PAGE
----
Why Resident Evil 7 highlights the limitations of VR horror

With or without PS VR, the opening of Resident Evil 7: Biohazard is a masterclass in slow-burn tension. The combination of careful pacing, atmospheric sound design and grisly environmental detail create a sense of place so potent that by the time you’re stepping over the threshold of the Bakers’ Louisiana home, you’re already on edge, instinctively tensing up in anticipation of the horrors to come. With the headset on, the feeling of trepidation as you push up against each door is especially strong. It’s the not knowing that thrills you.

If you haven’t played Resident Evil 7 yet and would like to go in completely cold, it’s time to tap out, because beyond this point lie a few minor spoilers. Suffice to say that your first encounter with another human being in the house sees that expertly cultivated tension start to melt away – assuming, that is, you’re playing in VR.

Already you’ll have noticed the flashes of black that replace certain transitional animations – when you’re exiting a car, for example, or picking yourself up from the floor. These are a necessary evil with current VR tech, designed to ease the potential wooziness or nausea that can accompany specific movements, and are thus forgivable. But when Ethan Winters adopts a defensive position, resulting in a pair of arms severed somewhere between the wrist and elbow hovering in mid-air, it’s a distraction too far. Being stabbed through the palm should be disturbing, but these bizarre, disembodied meat gloves lend a note of unintentional comedy to the close-quarters violence.

PS Move compatibility might have solved that issue to some degree. You could mimic Ethan’s actions by holding two motion controllers in front of your face to protect yourself, and keep them by your sides at other times to prevent floaty-hand syndrome from ruining the nervy exploration. Even so, it wouldn’t solve the one intractable problem of VR, which is the absence of physical connection. The moment someone (or something) tries to hit you is VR’s equivalent to the moment in a creature feature when the monster is fully revealed.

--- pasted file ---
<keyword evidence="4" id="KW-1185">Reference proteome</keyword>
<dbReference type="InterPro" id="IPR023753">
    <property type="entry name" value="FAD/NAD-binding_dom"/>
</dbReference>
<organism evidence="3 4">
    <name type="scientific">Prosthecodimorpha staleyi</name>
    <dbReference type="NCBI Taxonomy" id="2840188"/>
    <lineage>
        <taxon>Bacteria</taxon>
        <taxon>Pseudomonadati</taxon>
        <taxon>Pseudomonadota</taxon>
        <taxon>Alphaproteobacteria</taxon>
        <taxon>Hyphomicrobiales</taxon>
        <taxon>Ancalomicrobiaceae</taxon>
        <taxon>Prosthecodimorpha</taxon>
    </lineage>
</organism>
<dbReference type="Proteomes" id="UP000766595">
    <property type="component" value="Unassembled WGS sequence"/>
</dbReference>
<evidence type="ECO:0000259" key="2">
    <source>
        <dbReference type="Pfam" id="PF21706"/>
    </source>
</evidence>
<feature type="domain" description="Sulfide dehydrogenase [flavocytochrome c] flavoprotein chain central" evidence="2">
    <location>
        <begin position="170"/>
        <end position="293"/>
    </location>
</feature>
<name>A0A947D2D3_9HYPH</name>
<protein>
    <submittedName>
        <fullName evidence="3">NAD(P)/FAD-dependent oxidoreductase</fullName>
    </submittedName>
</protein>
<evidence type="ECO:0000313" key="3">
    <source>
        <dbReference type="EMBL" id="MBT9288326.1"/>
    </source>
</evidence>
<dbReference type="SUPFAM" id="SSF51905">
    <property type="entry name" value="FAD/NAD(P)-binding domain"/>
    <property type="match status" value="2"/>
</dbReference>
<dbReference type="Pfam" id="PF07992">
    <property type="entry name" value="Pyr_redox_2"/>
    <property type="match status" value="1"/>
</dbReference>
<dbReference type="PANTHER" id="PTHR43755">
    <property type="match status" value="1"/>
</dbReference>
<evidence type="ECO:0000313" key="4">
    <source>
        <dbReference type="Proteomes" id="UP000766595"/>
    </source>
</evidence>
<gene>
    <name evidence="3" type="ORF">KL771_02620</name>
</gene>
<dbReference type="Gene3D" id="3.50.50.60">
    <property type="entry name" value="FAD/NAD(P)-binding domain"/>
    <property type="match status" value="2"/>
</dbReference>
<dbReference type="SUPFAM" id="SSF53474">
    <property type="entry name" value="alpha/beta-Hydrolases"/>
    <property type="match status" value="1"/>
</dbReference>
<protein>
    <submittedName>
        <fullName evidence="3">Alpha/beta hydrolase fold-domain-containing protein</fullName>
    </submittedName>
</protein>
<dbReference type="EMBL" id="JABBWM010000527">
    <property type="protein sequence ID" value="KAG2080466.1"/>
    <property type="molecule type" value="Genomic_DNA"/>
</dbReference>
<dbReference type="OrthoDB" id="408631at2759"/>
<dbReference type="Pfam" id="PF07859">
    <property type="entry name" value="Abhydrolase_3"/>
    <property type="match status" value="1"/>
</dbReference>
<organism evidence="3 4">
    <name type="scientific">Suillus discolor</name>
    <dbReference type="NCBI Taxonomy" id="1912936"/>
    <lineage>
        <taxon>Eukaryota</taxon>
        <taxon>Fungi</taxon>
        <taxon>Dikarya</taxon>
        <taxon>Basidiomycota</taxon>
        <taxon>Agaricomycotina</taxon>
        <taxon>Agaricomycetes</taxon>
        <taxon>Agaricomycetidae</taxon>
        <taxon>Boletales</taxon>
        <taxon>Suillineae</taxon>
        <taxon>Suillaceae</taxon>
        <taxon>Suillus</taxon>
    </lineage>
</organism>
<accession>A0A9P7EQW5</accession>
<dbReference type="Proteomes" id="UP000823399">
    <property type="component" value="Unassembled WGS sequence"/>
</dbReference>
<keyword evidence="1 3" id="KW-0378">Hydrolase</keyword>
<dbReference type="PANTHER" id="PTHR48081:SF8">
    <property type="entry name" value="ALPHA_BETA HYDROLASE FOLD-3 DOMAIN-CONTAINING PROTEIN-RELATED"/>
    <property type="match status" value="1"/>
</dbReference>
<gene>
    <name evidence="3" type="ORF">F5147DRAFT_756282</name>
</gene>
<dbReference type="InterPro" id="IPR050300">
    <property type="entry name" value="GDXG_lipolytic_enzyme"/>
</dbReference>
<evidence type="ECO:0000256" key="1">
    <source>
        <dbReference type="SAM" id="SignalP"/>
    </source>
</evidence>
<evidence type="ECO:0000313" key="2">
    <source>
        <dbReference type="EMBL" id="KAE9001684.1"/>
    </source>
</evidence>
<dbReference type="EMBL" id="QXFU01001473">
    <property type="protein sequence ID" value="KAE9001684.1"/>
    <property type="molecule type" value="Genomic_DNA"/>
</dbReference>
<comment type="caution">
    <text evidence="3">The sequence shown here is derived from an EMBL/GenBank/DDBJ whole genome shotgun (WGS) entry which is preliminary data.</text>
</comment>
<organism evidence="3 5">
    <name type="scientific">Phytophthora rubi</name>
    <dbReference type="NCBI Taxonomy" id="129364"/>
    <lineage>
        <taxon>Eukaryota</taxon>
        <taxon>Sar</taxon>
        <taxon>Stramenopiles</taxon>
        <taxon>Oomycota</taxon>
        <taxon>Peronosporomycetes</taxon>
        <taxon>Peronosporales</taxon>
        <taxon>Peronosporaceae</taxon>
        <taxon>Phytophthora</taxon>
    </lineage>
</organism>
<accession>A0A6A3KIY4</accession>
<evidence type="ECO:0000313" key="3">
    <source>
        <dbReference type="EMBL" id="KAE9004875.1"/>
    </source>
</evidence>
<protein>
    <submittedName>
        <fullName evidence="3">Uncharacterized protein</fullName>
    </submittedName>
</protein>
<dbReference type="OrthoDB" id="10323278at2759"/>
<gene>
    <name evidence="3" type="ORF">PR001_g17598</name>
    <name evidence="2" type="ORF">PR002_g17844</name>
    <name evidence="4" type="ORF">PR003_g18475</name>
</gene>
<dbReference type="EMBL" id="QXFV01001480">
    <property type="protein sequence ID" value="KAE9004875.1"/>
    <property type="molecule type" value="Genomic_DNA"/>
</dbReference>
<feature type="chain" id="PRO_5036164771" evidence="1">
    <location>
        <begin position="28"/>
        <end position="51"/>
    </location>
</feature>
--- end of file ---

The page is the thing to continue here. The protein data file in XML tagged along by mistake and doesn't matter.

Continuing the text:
Whether it’s Mia swinging a chainsaw or Jack Baker with his giant shovel, as soon as your character is struck without any kind of tangible feedback in the real world, you automatically relax a little. On the TV, however, there’s a layer of abstraction that makes the illusion of violence and the threat of harm more persuasive – you feel trapped within the screen alongside the Bakers and the Molded. VR might convince you that you are there, treading those creaking, bloodied floorboards – but it can’t quite convince you they are.

For me, nothing in Resident Evil 7 came close to the profoundly unsettling final sequence in Arkham VR, where clever use of positional audio and a shifting, claustrophobic environment combined to make me afraid of turning around – and without the immersion-shattering awkwardness of using the right analogue to rotate my body in 30-degree increments. It’s a lesson that games purpose-built for PS VR will always work better than more traditional forms with bonus headset support, but more importantly, it’s a reminder that you can leave players squirming in discomfort without laying a finger on them. Perhaps Resi’s mutants simply aren’t as well-suited to VR as non-corporeal threats – the mere thought of Fatal Frame VR gives me the kind of shivers I wish I’d felt inside the Baker plantation.

This article originally appeared in Official PlayStation Magazine. For more great PlayStation coverage, you can subscribe here.

Chris Schilling
Deputy Editor, Edge Magazine

Chris is Edge's deputy editor, having previously spent a decade as a freelance critic. With more than 15 years' experience in print and online journalism, he has contributed features, interviews, reviews and more to the likes of PC Gamer, GamesRadar and The Guardian. He is Total Film’s resident game critic, and has a keen interest in cinema. Three (relatively) recent favourites: Hyper Light Drifter, Tetris Effect, Return Of The Obra Dinn.